Once you have perchloric acid, you’re most of the way to Ammonium perchlorate, the major ingredient in most solid fuel rockets, such as the space shuttle boosters.
Chemistry wise, Count Von Stadion’s grandson could have built himself an orbit reaching rocket in 1880.
No need to make the cabin airtight; you’re putting an item in space, not a person.
One problem: your hypothetical “item” would probably have to be the rocket itself, since you’d have no way to control it and therefore leave your object in space once it was launched. I suppose you could rig a mechanism to eject something after a set amount of time, but it wouldn’t be reliable; no way to test it under the actual stresses involved, etc.
ETA: Are we limited just to 19th-century manufacturing technology, or to 19th-century science? By definition, it wasn’t possible to launch anything into orbit in the 19th century because nobody did- but with a modern understanding of ballistics, escape velocities, and so on, things might be different.
Indeed. One of the basic tenets of Steampunk is that the Brits actually continued to fund Babbage, or someone like him, and the growth of analytical engines (originally from the 1820’s) and their descendants lead to an information-age like society during the Victorian era.
There are other tropes (airships, “robots” and brass goggles, for example) but the primary idea is of plunking down modern computing power in a pre-electical society. Sort of.
I want to take it a step further, and assume some crackpot decides that space is the place to be.
The USS New Jersey had an analog mechanical computer to target shell fire.
I used analog computers based on resistance and capacitance to calculate process control in graduate school. Benjamin Franklin had capacitance, Leyden Jars in the 18th century. The only problem is using cards to replace turning dials.
An old Pournelle novel, “King David’s Spaceship”, describes a planetary government desperately trying to develop space travel with Victorian-age technology. (They’re about to be colonized by a spacefaring empire and will be admitted under better terms if they demonstrate capacity for space travel. Hey, I didn’t say it was a good book…) Pournelle’s SF tends to be pretty hard, technology-wise.
They end up with a gunpowder-powered Orion-type craft - I would love to have seen Pournelle’s design notes on that - which may or may not be viable IRL.
It may perhaps be tiresome to point out that steam is not an energy source, though it can be a useful energy storage medium.
Could you store enough energy in the form of steam - or, better, superheated water which can be turned to steam - to accelerate a rocket to orbital velocities? Doubtful. A big problem would be the size and weight of the necessary pressure vessels.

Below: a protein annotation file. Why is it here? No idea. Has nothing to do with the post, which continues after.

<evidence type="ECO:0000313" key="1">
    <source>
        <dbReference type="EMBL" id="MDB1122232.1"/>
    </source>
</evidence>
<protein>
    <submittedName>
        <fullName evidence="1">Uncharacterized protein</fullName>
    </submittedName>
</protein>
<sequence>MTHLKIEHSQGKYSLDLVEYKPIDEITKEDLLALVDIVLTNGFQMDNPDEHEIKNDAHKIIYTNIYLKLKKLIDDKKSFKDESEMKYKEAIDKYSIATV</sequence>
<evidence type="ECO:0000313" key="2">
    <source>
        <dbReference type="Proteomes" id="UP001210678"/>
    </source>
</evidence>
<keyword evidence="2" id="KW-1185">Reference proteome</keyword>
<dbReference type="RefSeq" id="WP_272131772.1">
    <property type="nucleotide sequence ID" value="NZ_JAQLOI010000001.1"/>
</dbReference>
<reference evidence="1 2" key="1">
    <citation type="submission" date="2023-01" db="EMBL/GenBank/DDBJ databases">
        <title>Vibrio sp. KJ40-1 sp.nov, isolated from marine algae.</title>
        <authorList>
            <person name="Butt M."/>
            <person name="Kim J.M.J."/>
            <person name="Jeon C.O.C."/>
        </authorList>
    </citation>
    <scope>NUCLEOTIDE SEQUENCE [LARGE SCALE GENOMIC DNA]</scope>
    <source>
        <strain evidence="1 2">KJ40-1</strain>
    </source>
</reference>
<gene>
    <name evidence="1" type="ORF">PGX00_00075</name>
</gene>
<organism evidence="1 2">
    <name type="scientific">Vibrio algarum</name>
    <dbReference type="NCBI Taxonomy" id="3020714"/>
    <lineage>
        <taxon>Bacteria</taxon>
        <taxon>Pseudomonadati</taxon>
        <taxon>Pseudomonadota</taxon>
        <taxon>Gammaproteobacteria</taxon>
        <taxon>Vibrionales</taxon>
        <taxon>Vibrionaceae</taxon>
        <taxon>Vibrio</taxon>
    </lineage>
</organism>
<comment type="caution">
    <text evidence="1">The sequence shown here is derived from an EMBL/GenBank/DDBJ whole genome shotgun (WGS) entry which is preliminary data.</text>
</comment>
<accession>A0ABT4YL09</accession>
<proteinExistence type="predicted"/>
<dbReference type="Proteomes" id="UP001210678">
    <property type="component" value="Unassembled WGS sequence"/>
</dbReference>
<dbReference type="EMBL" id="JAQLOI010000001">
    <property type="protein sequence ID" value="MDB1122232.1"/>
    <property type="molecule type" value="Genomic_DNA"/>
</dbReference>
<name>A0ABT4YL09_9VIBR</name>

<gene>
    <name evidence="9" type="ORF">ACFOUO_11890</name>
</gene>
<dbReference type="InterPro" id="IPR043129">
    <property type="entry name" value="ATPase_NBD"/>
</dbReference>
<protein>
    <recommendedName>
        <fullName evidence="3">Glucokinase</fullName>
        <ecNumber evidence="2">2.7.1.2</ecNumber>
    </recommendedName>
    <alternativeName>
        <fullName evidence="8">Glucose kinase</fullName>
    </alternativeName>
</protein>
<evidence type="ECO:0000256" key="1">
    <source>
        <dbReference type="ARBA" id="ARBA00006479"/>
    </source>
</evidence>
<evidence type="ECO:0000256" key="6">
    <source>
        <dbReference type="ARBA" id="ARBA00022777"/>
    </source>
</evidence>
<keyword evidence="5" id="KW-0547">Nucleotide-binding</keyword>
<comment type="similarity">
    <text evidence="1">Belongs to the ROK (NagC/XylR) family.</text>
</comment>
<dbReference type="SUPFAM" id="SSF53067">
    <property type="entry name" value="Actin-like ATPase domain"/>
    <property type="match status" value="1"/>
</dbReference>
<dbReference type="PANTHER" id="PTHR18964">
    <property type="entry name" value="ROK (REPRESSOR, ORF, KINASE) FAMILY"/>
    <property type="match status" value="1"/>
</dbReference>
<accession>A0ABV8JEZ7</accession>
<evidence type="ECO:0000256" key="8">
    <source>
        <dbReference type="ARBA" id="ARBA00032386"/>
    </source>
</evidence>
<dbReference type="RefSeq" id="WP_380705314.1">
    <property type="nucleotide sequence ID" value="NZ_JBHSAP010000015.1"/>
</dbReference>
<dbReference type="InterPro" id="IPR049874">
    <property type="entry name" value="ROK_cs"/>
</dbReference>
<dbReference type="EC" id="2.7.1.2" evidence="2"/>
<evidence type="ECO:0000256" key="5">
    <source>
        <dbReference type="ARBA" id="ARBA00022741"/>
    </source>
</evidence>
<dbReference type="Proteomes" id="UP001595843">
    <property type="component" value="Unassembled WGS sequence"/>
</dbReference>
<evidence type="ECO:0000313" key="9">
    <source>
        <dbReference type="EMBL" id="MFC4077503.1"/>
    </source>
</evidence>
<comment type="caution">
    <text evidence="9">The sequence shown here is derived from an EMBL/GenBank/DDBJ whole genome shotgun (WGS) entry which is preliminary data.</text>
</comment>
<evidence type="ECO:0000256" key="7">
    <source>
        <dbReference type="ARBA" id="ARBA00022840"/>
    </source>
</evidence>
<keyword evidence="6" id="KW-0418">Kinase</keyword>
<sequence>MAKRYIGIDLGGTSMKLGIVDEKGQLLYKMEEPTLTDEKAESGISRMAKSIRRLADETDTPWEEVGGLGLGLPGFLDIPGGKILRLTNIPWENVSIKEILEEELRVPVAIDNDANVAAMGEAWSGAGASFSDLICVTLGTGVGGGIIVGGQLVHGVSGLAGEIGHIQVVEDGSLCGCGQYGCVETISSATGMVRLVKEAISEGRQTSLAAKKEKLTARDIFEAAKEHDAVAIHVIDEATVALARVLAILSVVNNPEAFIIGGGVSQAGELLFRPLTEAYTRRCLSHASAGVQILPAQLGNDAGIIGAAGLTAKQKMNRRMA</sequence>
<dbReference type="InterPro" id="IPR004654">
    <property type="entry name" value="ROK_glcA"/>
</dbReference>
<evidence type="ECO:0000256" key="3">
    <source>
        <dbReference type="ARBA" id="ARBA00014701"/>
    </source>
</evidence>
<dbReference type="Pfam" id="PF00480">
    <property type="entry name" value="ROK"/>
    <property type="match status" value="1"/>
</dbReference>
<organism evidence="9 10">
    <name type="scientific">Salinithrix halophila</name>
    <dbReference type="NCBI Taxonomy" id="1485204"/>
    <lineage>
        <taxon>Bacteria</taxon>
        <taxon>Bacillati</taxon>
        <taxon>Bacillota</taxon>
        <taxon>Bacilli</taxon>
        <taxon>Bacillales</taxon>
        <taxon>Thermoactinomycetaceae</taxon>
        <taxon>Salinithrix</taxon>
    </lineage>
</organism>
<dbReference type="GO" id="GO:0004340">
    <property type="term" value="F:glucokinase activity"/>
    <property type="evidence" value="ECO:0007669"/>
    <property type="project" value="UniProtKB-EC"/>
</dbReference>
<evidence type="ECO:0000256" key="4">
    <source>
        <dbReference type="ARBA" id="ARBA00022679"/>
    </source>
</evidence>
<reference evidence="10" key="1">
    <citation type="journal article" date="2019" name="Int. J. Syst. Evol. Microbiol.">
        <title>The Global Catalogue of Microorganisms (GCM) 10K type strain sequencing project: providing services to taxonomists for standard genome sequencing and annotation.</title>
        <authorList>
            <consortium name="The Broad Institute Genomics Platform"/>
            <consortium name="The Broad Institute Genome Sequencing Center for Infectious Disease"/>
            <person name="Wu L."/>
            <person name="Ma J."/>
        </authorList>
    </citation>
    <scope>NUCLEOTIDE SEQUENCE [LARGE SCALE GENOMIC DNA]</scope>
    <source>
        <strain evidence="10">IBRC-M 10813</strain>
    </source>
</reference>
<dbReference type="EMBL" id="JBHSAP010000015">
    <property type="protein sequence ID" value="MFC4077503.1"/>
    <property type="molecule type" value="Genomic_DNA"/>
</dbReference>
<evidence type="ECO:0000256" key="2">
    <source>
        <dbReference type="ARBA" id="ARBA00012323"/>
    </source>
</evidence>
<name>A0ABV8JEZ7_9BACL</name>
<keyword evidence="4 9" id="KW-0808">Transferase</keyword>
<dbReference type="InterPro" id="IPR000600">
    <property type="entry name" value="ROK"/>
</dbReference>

Actually, not a chance. The amount of energy density necessary precludes the use of stored pressure powered vessels. The energy per unit mass stored in the compressed steam alone–provided you could surround it with a perfectly adiabatic layer to prevent it from radiating away thermal energy–would be insufficient to propel even itself to orbit (~30 MJ/kg of final payload mass at ~6 km/s orbital speed), and this assumes that you can compress air indefinitely; as a practical matter, at a certain amount of compression the temperature will be so high that it will compromise the structure of any practical material. The use of energy dense, highly volatile fuels and oxidizers like kerosene and liquid oxygen, or UDMH and red fuming nitric acid, is necessary to make orbital velocities. In addition, you would need to have a rocket system capable of staging (to reduce dead mass) which means complicated sequencing and ordnance systems, a materials capable of handling the pressures and temperatures involved in orbital ascent, and most difficult for pre-20th century technology, control systems compact yet sophisticated enough to fly the rocket to a specified orbit.
A solid propellant motor in the 19th century, as Squink suggests, is right out. One might be able to make ammonium perchlorate, but being able to mix it in a binder consistently enough to provide energetic propulsion without exploding is actually very tricky, as is setting it off in a reliable, controlled manner to begin with. Then you have to make a case to contain the motor; a riveted structure–the only option prior to the invention of electrical arc welding (available in the late 1800s, but only in very limited applications and without the kind of standards and quality control necessary to ensure consistent penetration)–is not viable, and there were no fiber wound composites.
Given the difficulties of taking the steam with you, could you have a ground-based launch facility using steam-power?
Jules Verne basically used a big cannon to fire a habitable shell into space but is it remotely possible that steam could somehow replace explosives as the propelling power?